After I finished Helen of Troy two weeks ago, I went to the library. I was following up two excellent suggestions from my sister, but as neither of them were in stock, I proceded to rampage through the stacks like a drunken sailor (or drunken English major at least), checking out books as lofty as The Iliad and as earthy as The First Assistant (sequel to the chick lit masterpiece The Second Assistant). When I got them all home, though, I realized that what I really wanted was something like what I'd just finished.
It's a familiar feeling to me as a reader, and most of the time, I wind up being S.O.L. Part of the charm of Donna Tartt's The Secret History is that there is nothing else like that book. Harper Lee, Olive Ann Burns, and Ross Lockridge have written one book each. The latter two are dead now, so there will never be any more. And I've read everything by Fannie Flagg and Tawni O'Dell to date. In this rare instance, though, I had a TBR lurking on my shelves from Margaret George, so I blew the dust off it, settled in, and finished it the other day.
Mary, Called Magdalene is the most surprising thing: a fresh twist on The Greatest Story Ever Told. It almost doesn't seem possible. If you grew up in a Christian nation, the story of Jesus is as familiar to you as the sun in the sky, whether you grew up going to church every day or whether you only hauled your butt there for weddings and funerals. I grew up with the latter tradition and still know the story fairly well. For a time, we were attending candlelight services at a local church on Christmas Eve. I loved the music and the candles, but when it came time to tell the story, I found it thought-provoking. I wondered what it must have been like to live through that. I thought about how awful it must have been to have your baby outdoors in a barn, with the animals. I wondered if Joseph felt ashamed that that was the best he could do for his wife and son, and how odd it must have been to have the shepherds and kings and everybody coming out to see you.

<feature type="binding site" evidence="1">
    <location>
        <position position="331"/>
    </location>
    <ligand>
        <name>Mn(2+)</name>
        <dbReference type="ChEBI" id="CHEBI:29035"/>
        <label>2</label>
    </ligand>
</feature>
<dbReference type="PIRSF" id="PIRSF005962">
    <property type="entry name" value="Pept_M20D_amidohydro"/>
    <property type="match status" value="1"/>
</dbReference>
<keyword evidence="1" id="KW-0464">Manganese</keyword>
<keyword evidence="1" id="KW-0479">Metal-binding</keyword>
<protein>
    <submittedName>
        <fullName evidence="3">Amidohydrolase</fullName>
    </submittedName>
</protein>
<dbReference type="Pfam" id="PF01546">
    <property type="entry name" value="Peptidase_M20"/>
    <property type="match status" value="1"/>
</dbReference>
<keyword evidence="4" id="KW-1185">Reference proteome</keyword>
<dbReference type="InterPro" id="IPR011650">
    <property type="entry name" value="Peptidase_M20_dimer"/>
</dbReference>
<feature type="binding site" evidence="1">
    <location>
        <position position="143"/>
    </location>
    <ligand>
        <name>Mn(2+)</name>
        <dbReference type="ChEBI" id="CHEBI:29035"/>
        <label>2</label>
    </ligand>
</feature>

Margaret George must have had similar thoughts, because the book is a very human perspective on the lives of Jesus and of Mary Magdalene. There's only slightly more primary evidence for Mary Magdalene's life than for Helen of Troy's, so this is very definitely fiction. The first half of the book doesn't involve Jesus at all. It describes Mary's life in Magdala, growing up in a religious family that dries fish for a living, becoming a wife and mother at a young age. As with Helen, it's a richly detailed account of daily life during the first century (Mary and Jesus are roughly the same age). Mary's story takes a darker turn as she becomes possessed by demons. They talk in her head, they attack her physically, and they invite more and more of their fellows in until she overcomes her pride and seeks help. Everything fails -- until she meets Jesus, who drives them out easily.
It's at this point that the story becomes more familiar to readers. We meet all of the apostles, we hear the Sermon on the Mount, and we're present for the final, awful betrayal and crucifiction. But we get it all from a very human standpoint. There's jealousy over which of the disciples are most favored by Jesus, although he does his best to quash it. There's a subtle attraction between Mary and Jesus. Judas himself even develops an interest in Mary.
And there's plenty of doubt, confusion and sorrow over what the disciples sacrificed to follow Jesus. One thing I'd always wondered is how the disciples could have been so certain, and how they were viewed by their families and friends. After all, the followers of so-called Messiahs in my lifetime haven't met good ends: they generally wind up drinking poisoned Kool-Aid, serving multiple life sentences for the murders they committed in the name of their leader, and what-have-you. In George's novel, the families of most of the disciples had similar concerns. Mary's family disowned her and kept her from her daughter. Jesus's brother James was furious that he was now charged with the sole management of the family business while Jesus got to tramp all over the countryside. In the case of Peter, it was his eagerness to repudiate his family that caused the permanent rift. There were false Messiahs back then, too, and only over time did people come to follow Jesus.
Many times in the book, Mary and her fellow disciples doubt their ability to keep going. Sometimes they don't understand the message they've been given. Other times, they despair of making a difference at all. Towards the end of the book, in a letter to her daughter, Mary suggests that the true miracle was what Jesus brought out in the people whose lives he touched. All in all, the book is an amazing look at a familiar story, one that I'd imagine would please the faithful as well as semi-agnostics like myself. Winter's not over yet, and this would make an excellent per-Easter read.